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A critical analysis of eThekwini Municipality’s bylaws that criminalise children in street situations.

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For a little more than fifteen years, children in street situations have been a focus of concern for relief organisations, such as NGOs and governments. There are children on the streets in every country, which is an issue in both developed and developing countries. This is not unique to South Africa. Post-apartheid government was tasked to redevelop and correct the ills of the past including but not limited to matters of poverty, social development, law enforcement and inequality; through following and holding high the provisions in the constitution. Children in street situations are protected by section 28 of the Constitution of the Republic of South Africa, 1996, which extends to their best interests being paramount. This leaves the state with powers invested in them to care and protect them. However, there have been criticism rising about lack and/or inadequacy in eThekwini Municipality bylaws that criminalise these children. Their approach highlights negligence and a shortfall in policy and strategy formulation meant to protect, care and manage homelessness and children in street situations in their city. The perception created by the bylaws is that children in street situations are a “nuisance, vagrants, criminals” and so forth. This categorisation and stigmatisation is in conflict with children’s rights inter alia in the Constitution, the Children’s Act 38 of 2005, the African Charter on the Rights and Welfare of the Child, and the United Nations’ Convention on the Rights of the Child. This study unpacks the eThekwini Municipality’s bylaws in relation to children in street situation and finds that it fails to care and protect these children in line with its local government obligations. The study draws on principles established in case law, advisory opinions, soft law and treaty obligations, particularly that of the African and Inter-American regional legal systems. Recommendations are made to help align policies, bylaws and strategies to speak children’s rights and state obligations.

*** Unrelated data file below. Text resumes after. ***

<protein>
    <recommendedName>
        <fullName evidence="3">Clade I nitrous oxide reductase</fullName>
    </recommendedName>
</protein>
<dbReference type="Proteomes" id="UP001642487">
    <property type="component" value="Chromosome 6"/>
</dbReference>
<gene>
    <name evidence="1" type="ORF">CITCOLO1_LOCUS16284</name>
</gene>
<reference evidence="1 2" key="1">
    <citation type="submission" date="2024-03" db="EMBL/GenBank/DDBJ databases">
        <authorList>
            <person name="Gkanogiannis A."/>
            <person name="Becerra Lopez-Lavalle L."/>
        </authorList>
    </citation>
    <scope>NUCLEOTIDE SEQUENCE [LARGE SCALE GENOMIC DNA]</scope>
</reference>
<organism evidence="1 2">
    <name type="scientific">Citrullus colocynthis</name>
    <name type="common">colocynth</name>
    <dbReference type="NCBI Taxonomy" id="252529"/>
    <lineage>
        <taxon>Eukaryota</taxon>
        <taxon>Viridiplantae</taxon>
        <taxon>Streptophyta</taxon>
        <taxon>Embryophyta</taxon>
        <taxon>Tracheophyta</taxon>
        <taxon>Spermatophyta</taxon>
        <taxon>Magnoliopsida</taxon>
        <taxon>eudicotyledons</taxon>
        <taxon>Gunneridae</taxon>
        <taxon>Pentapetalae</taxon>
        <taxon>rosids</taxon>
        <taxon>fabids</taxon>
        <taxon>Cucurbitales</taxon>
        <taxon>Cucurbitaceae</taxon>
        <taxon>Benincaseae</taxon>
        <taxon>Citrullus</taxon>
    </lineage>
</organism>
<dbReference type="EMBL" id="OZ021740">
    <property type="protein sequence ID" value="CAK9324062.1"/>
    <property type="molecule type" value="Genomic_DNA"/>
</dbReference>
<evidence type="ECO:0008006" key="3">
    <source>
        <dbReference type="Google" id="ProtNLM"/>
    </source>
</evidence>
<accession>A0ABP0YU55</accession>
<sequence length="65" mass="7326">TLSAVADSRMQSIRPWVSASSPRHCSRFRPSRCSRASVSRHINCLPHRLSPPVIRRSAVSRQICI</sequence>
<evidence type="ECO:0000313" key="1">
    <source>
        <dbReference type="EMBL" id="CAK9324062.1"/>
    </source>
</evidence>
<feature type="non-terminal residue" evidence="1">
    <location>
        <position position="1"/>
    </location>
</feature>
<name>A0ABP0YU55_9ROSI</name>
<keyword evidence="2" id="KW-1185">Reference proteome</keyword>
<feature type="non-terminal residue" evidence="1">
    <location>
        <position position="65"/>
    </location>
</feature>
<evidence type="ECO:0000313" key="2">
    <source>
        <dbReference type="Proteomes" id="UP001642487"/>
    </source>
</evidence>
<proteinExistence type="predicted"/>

Masters Degree. University of KwaZulu-Natal, Durban.